Russian Hacker Group, REvil, Commits One Of Its Largest U.S. Ransomware Attacks
The Russian hackers REvil, also known as Sodinokibi, undertook a large ransomware attack on Friday after breaching a Florida-based IT software company, Kaseya. The cybercriminals admitted their involvement via a message they posted onto their dark web blog, ironically called “Happy Blog.” There, they also mentioned that they have infected more than one million companies worldwide. Now, they are asking for $50 million in Bitcoin (originally it was $70 million). Once they receive the money, they said they would publish the universal decryptor that would let affected companies unlock their computers.
The Infrastructure Security Agency and the FBI have said that they are working together to monitor the situation.
Kaseya CEO Fred Voccola recorded a video of himself responding to the attack, delineating what happened, the facts and the steps that the company is taking to ensure its employees’ and customers’ safety.
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Voccola said he understood how the breach had happened. REvil first gained access to Kaseya’s backend infrastructure and used it to send a malware message to VSA servers linked to clients at the company. The malware was then installed on each computer connected to the VSA server. Almost like in a domino effect, other companies that were connected to the VSA systems related to those at Kaseya became susceptible to the hack.
Kaseya sells its products to MSPs, or managed service providers, that, in turn, offer smaller businesses IT assistance. They manage to send software updates to those businesses, which might not otherwise have the resources to run those functions, through Kaseya’s VSA cloud platform. If that platform is damaged, though, clients are more susceptible to hacks and viruses in their computers.
As of Monday, VSA servers linked to Kaseya are still offline.
“I know a lot of you have a lot of questions. But we are resourced for it right now. We have leveraged the right people in the world,” said Voccola in the video. “And we are looking forward to getting back to being your vendor of choice and to helping everybody here serve their customers and their IT departments.”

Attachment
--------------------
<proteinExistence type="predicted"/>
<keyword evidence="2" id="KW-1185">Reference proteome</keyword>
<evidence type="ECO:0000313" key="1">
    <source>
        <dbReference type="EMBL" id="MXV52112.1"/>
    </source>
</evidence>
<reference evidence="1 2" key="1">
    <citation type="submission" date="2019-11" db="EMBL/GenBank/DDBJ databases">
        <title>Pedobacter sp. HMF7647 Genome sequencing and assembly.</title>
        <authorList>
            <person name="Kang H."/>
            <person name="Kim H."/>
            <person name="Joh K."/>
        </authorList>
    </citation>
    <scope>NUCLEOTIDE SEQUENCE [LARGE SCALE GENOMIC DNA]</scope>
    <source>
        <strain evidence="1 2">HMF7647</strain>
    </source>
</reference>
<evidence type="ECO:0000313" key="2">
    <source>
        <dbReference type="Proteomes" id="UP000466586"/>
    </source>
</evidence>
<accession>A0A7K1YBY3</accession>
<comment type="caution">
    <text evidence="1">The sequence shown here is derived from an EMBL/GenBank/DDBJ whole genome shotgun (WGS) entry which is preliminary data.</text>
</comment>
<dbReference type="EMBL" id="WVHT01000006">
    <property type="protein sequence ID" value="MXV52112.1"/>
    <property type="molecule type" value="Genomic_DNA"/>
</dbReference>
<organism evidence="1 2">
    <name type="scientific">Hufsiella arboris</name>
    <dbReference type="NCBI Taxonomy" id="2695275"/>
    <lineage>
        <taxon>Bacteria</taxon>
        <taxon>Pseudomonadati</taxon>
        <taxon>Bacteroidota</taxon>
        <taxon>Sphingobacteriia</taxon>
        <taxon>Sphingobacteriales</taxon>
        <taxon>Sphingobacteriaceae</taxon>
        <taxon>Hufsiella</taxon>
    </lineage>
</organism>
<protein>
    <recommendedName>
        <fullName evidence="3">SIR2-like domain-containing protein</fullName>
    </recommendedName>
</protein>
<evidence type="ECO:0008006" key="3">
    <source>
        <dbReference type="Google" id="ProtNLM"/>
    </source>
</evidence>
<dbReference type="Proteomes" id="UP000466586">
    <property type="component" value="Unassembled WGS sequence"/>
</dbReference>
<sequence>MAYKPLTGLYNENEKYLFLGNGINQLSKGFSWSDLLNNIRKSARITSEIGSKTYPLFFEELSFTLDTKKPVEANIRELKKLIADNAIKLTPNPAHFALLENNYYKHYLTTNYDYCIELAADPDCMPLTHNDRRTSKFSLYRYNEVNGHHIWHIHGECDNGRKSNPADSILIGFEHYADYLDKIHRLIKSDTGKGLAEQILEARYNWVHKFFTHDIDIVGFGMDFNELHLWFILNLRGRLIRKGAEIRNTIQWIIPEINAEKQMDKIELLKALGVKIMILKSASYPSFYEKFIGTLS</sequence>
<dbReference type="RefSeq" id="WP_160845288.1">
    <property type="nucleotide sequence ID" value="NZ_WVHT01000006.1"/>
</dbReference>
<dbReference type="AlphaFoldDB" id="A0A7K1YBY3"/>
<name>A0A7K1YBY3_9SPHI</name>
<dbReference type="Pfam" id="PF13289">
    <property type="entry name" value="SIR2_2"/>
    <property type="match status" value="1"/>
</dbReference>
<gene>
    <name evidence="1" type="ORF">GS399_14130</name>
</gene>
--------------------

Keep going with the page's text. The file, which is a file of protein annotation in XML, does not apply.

REvil is a cyber gang that came together in 2019. While there is no evidence that it is linked to any Russian government officials, the company is known to earn more than $100 million each year. It is believed it could not operate without the tacit consent of the Russian government. It targets large global companies and it usually demands to be paid in bitcoin. Apple, Acer, SolarWinds and Colonial Pipeline are among some of the big-name companies that this gang has targeted.
Last month, JBS, one of the largest meat processing companies, paid REvil $11 million in bitcoin just to get their services going again.
President Joe Biden, who met with Russian President Vladimir Putin last month to discuss these kinds of cyberattacks and how the two countries can come together to fight them, has been criticized for offering vague responses to Putin about the ramifications that Russia might face from the U.S. for future attacks.
Biden says that he is not certain yet whether or not Russia is to blame.
Not only have Kaseya and those in its network been breached, but so have other public-sector organizations, like schools, travel agencies and even some accountants worldwide.
Data from a cybersecurity firm, CheckPoint Research, shows that over the past year, cyberattacks have increased by 93%. Usually, gangs like REvil wait for big holidays, like the Fourth of July, to launch their hacks.
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